Working with Interpreters for Legal Practitioners

2 hrs

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Course Overview

This course is designed to give legal practitioners a working understanding of the Recommended National Standards for Working with Interpreters in Courts and Tribunals.

Australia’s cultural and linguistic diversity requires that Australian courts and tribunals are responsive to the needs of court and tribunal users. For proceedings to be conducted fairly, those involved in legal proceedings must be able to understand what is being said and be understood. To achieve this, it is not sufficient that the court or tribunal user be physically present: they must be linguistically present. As such, interpreters play an essential role in the administration of justice in our linguistically diverse society.

This course will cover

  • Interpreters in legal settings

    Learn how the work of interpreters is essential to ensuring access to justice and procedural fairness

  • Best practice standards

    Discover the best practice standards for interpretation in courts and tribunals

  • Roles and responsibilities

    Identify the roles and responsibilities of interpreters working in courts and tribunals

  • Using the Model Rules

    Apply the Model Rules that guide courts, tribunals, legal practitioners and judicial officers in engaging and working with interpreters and translators

How to complete

  • Learn


    Read through each module, which provides information on how to work with interpreters in courts and tribunals.

  • Test your knowledge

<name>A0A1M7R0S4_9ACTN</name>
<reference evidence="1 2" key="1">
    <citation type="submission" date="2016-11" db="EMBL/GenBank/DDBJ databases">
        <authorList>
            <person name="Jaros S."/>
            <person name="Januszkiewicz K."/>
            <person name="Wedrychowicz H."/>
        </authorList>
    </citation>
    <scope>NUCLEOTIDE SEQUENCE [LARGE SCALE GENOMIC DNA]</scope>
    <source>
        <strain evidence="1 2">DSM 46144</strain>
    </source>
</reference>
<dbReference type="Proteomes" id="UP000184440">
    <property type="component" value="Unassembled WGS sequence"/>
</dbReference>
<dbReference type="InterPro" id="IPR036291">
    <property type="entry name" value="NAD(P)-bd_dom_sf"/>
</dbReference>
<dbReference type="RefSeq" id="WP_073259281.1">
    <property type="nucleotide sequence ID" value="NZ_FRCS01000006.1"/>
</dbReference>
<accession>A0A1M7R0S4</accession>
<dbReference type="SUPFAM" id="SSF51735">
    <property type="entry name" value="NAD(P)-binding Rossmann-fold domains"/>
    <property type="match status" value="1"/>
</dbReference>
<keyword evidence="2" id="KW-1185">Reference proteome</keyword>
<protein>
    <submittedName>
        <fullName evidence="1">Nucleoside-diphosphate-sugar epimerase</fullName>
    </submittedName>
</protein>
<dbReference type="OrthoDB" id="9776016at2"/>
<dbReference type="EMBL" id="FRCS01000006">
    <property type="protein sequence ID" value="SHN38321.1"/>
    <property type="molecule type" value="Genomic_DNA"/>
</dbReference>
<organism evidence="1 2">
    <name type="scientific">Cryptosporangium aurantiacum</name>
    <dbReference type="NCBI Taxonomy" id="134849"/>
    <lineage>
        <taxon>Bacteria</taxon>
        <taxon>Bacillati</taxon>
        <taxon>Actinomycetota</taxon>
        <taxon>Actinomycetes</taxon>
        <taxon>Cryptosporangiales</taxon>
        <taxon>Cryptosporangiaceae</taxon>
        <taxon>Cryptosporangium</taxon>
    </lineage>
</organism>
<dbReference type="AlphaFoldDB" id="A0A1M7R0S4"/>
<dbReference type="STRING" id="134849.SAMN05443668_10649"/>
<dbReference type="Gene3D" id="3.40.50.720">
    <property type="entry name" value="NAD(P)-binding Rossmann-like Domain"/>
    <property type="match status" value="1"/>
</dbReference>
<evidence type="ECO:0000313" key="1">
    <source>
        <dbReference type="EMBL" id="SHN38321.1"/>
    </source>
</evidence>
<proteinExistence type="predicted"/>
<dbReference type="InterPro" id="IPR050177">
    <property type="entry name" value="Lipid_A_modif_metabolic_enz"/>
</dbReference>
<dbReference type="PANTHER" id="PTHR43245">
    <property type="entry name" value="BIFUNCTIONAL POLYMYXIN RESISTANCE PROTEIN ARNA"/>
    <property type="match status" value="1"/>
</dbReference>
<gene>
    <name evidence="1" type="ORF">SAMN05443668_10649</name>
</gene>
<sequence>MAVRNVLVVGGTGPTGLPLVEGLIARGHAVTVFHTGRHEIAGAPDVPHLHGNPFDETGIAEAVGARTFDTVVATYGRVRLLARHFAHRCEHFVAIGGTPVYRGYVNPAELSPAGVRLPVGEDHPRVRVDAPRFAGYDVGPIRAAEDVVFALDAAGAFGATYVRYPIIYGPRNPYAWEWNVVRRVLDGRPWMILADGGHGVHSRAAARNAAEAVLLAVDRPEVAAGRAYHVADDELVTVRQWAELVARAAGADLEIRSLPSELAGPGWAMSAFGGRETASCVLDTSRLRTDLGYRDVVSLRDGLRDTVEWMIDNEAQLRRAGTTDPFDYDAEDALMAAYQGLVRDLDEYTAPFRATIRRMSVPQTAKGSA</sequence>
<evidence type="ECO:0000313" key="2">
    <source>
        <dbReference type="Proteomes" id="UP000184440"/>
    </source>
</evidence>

Test your knowledge

    Test your knowledge on how to work with interpreters in courts and tribunals.

  • Achieve


    Apply the Recommended National Standards to your legal practice in context.

Judicial Council on Cultural Diversity

The Judicial Council on Cultural Diversity is an initiative of Chief Justice French and endorsed by the Council of Chief Justices of Australia (CCJ).

Its purpose is to develop a framework to support procedural fairness and equality of treatment for all court users – regardless of their race, colour, religion, or national or ethnic origin – and to promote public trust and confidence in Australian courts and the judiciary.

The Council is composed of members drawn predominately from the judiciary, with select representation from legal and community bodies. Members are selected to balance gender and court level. The Chair of the Council is Chief Justice Helen Bowskill, Chief Justice of Queensland.

Council members are nominated by members of the Council of Chief Justices and appointed for two-year terms. The Council reports to the CCJ and provides policy advice and recommendations to the CCJ for approval.


National Accreditation Authority for Translators and Interpreters (NAATI) is the national standards and certifying authority for translators and interpreters in Australia. It is the only organisation to issue certification to practitioners who wish to work in this profession in Australia. NAATI is a not for profit company that is jointly owned by the Commonwealth, state and territory governments, and are governed by a Board of Directors, who are appointed by the owners.

NAATI’s mission is to set and maintain high national standards for the translating and interpreting sector to enable the existence of an adequate supply of appropriately certified translating and interpreting professionals, responsive to the changing needs and demography of Australia’s culturally and linguistically diverse society.

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